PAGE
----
Benjamin Franklin, scientist, inventor, diplomat and US Founding Father, lived in this old Georgian house on Craven Street between 1757 and 1775. He made it his London home for nearly sixteen years, and it is the only remaining Franklin residence.
His main job while living in London was as a mediator between Britain and America. And for all intents and purposes, 36 Craven Street was the first US Embassy in the UK. Despite Franklin’s considerable diplomatic skills, he didn’t succeed in his mission but he was able to plant the seed for both nations to have a special relationship that continues to this very day.
The house was built in 1730, and holds a Grade 1 architectural listing (“Listed Building” simply means consent must be applied for in order to make any changes to that building which might affect its special interest.) for its original features such as the 14 fireplaces, floor boards, panelings, ceilings, staircases, and many other features.
The tour is called “The Historical Experience” and starts in the basement of the building called The Seminar Room.
A short introductory video was played on a huge flat screen, and after five or so minutes a voice was heard supposedly that of Polly Hewson, daughter of Margaret Stevenson, Franklin’s landlady. The tour guide who suddenly showed up actually scared me (I nearly jumped out of my seat haha!) as she came out from behind us with a loud and commanding voice.
The tour guide then took us to the different rooms of the house, and each room is set with visual projection, lights and sounds of people conversing and the tour guide (as Polly Hewson or Margaret Stevenson) would act and respond to the conversation. The whole tour took about 40 minutes and at the end, another tour guide walked in to lead a brief ‘Question & Answer’ time.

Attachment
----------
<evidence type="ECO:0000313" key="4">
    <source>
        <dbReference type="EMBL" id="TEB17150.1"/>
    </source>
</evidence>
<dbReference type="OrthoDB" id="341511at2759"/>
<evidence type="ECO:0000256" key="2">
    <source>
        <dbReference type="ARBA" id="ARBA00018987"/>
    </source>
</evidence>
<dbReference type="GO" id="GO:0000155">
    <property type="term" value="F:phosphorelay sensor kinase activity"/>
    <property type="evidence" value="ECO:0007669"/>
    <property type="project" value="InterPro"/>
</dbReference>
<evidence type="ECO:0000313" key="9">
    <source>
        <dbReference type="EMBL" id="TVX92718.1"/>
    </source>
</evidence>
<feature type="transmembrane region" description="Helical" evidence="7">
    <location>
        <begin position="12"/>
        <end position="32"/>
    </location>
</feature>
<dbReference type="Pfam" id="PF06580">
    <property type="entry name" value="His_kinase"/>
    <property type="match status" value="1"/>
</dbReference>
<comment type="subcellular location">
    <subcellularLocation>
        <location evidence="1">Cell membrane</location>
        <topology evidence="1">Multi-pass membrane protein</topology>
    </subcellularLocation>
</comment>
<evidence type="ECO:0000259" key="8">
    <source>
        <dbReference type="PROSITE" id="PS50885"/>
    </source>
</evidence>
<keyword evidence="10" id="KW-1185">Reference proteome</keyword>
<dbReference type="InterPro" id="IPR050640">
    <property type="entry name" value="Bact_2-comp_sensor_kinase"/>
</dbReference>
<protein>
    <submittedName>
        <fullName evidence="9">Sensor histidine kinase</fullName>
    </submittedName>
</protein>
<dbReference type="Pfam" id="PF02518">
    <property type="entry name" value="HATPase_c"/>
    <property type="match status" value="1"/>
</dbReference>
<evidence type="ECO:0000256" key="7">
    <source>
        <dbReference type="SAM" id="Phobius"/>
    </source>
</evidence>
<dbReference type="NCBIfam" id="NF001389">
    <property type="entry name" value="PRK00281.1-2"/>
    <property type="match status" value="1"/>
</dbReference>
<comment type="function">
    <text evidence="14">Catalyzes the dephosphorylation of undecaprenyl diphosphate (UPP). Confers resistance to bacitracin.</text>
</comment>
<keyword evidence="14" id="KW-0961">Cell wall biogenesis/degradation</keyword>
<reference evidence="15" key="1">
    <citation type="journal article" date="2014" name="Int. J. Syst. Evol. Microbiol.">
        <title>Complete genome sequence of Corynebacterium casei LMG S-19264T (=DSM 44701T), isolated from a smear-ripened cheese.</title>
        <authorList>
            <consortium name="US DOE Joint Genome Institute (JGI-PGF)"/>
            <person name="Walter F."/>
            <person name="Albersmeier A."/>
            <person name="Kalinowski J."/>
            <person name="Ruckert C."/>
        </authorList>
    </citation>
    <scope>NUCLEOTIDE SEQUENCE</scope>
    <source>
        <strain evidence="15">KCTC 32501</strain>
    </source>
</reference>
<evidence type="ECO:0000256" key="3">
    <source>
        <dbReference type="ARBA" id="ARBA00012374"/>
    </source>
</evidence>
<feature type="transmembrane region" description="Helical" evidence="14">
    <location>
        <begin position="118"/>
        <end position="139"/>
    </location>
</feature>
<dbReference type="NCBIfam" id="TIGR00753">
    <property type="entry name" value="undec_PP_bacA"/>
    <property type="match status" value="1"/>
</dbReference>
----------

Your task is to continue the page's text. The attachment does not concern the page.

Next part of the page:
The original artefacts and remnants of the anatomy school on Craven Street are on display in the basement.
During the building restoration, they discovered thousands of human bones buried in the garden. Polly Hewson, the daughter of Franklin’s landlady, was married to a doctor who ran an anatomy school on Craven Street.
If I have one criticism about the museum, it’s about the ‘live performance drama.’ It is a good example of trying to be sophisticated but it totally backfired. It certainly fails to capture the imagination. Staged in every room of the house with seven different scenes was really bizarre. I was actually cringing while watching the tour guide acting and responding to different voices (of actors who were Academy & Emmy Award winners) coming from every direction. I would have preferred it to be something like the John Wesley’s House Museum where each room is filled with some of Wesley’s personal memorabilia, furnishings, and other thoughtful displays to make it look like a typical house of the era. And just like the Wesley’s House Museum, a short introductory film would have been appropriate, and the guests can then choose to either do a self-tour or have a tour guide to take them around. Rather than having all of those rooms empty (except for the basement and another one with a table/chair) and the tour guide acting and conversing with the ‘unseen’ actors, they could have made it so much simpler and better. In short, I wasn’t impressed at all with their ‘live performance drama’ and I left the museum thinking, “what a waste of money.” Entrance fee is £7 per adult so a total of £14 for Jared and myself. It’s one of those museums that’s been ticked off my long list of museums and galleries to visit in the city. It was certainly an interesting and unique experience to visit the Franklin House and one that I’d not return to again. Unless of course, someone I know hired the house for a special event and invited me to join the occasion. 😉